In part two of this series I discussed creating a serverless data collection and processing fabric for an IoT deployment. To recap, we’ve now reviewed the local devices and controller/gateway pattern for the security cameras deployed. We’ve also discussed the Amazon Web Services infrastructure deployed to collect, process and catalog the data generated by the security cameras.
In this post we will cover the creation of a serverless REST API.
In part one of this series I briefly discussed the purpose of the application to be built and reviewed the IoT local controller & gateway pattern I’ve deployed. To recap, I have a series of IP cameras deployed and configured to send (via FTP) images and videos to a central controller (RaspberryPI 3 Model B). The controller processes those files as they arrive and pushes them to Amazon S3. The code for the controller process can be found on GitHub.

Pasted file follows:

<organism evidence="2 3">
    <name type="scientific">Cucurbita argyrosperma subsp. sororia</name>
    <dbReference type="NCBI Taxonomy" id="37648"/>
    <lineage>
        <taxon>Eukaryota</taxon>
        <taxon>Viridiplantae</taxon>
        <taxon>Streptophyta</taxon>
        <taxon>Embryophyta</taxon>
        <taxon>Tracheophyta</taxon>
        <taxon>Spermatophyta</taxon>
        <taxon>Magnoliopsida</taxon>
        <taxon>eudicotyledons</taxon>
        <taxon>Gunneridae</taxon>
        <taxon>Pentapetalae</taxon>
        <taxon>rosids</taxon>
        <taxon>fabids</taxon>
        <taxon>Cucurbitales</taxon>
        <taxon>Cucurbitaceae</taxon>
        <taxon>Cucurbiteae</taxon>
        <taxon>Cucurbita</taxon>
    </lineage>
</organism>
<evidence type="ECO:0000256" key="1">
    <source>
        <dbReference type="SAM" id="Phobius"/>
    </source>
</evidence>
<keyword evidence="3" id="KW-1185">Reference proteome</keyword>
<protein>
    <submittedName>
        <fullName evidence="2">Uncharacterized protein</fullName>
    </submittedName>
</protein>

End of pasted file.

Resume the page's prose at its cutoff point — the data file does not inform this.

In this post we will move on to the serverless processing of the videos when they arrive in S3.
… but vendors will fight you every step of the way.
Remember – every vendor wants to get as much of your data in their database as possible. And every data approach (Relational, Document, Key/Value Store and Graph) can be forced to do just about anything; and given the opportunity the vendor will tell you their solution is the right choice.
The challenge for the modern Enterprise Data Architect is maintaining a cogent point of view about assembling a polyglot solution to make each use case (or micro service) less complex, more scalable and easier improve/enrich over time.